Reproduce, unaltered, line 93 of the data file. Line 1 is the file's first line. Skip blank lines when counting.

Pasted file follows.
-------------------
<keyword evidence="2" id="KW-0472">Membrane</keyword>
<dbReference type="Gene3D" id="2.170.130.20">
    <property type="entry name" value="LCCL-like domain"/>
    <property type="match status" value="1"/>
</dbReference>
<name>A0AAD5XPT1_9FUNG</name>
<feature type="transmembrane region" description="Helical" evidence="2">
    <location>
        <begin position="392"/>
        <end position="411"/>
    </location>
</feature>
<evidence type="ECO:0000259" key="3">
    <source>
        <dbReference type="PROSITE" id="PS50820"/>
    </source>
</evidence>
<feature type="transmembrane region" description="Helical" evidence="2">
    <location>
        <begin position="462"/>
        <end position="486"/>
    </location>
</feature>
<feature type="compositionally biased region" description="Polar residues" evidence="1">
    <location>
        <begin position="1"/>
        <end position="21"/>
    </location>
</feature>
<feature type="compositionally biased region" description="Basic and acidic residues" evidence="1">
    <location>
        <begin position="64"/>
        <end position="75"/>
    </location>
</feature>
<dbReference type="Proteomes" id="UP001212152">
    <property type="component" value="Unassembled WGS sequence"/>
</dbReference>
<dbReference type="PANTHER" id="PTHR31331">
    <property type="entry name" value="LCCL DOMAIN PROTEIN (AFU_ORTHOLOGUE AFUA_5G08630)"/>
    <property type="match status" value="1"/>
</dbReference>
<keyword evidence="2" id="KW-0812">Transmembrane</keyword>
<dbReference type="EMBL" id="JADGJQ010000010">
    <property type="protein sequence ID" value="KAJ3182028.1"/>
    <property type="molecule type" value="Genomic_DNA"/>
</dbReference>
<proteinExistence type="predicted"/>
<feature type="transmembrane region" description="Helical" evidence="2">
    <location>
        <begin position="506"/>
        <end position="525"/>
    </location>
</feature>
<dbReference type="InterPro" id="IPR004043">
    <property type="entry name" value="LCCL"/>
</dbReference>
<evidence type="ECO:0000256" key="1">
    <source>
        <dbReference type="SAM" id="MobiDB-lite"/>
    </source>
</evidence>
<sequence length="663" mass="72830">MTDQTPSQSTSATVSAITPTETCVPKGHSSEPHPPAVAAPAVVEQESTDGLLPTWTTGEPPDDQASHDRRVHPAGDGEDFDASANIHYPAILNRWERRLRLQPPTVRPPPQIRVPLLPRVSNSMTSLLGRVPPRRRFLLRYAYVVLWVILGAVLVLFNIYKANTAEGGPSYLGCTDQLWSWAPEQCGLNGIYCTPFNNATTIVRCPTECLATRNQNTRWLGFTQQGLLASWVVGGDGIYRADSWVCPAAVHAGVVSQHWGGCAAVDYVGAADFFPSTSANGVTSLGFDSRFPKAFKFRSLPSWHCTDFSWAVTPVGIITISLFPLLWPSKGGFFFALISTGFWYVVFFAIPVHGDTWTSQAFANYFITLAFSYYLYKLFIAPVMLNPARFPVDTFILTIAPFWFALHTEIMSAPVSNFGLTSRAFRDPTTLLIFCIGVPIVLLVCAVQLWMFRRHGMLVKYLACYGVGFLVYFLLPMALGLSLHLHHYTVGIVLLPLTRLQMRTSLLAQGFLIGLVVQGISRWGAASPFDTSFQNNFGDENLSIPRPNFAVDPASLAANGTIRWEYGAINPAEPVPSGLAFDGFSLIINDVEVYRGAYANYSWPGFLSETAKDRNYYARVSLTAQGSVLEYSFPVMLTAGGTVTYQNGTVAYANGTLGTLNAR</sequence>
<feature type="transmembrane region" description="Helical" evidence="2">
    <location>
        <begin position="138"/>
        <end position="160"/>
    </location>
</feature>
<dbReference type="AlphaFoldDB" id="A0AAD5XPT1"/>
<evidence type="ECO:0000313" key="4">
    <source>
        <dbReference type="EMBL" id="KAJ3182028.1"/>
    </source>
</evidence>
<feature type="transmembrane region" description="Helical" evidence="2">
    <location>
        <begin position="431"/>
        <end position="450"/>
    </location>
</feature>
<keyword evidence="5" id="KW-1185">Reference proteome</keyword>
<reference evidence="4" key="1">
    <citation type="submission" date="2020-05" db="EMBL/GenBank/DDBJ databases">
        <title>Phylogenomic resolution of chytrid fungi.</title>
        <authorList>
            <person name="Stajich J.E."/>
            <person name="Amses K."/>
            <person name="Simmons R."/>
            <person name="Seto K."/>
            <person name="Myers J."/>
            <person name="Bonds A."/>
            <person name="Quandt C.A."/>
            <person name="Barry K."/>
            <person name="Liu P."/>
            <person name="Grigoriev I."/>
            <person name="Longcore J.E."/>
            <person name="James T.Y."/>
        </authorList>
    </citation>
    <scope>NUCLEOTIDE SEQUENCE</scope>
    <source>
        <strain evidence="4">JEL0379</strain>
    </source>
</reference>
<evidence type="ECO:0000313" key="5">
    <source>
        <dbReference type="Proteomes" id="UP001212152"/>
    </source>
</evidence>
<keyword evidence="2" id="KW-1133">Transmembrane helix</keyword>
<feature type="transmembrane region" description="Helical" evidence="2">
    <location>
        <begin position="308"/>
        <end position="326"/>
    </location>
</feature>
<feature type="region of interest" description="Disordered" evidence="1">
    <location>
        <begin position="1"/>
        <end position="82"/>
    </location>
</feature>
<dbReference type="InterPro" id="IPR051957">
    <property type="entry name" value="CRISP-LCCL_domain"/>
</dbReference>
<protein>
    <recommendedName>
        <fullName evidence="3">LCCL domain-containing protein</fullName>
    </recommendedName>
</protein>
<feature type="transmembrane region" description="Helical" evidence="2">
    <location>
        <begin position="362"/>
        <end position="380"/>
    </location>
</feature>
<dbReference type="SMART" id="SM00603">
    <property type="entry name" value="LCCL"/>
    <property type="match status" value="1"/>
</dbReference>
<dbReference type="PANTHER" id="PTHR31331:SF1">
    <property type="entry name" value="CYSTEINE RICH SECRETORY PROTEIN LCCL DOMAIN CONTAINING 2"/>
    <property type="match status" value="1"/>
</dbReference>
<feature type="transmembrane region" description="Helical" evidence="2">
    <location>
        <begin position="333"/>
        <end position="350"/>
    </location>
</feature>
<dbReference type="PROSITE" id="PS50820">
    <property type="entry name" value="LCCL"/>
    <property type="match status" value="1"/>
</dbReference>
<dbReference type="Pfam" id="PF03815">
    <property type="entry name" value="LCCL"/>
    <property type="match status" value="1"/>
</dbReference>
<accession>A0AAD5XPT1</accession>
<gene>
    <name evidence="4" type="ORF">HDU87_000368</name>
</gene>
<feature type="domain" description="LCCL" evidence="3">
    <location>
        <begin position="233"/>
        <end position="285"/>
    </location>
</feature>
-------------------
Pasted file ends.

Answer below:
            <person name="Quandt C.A."/>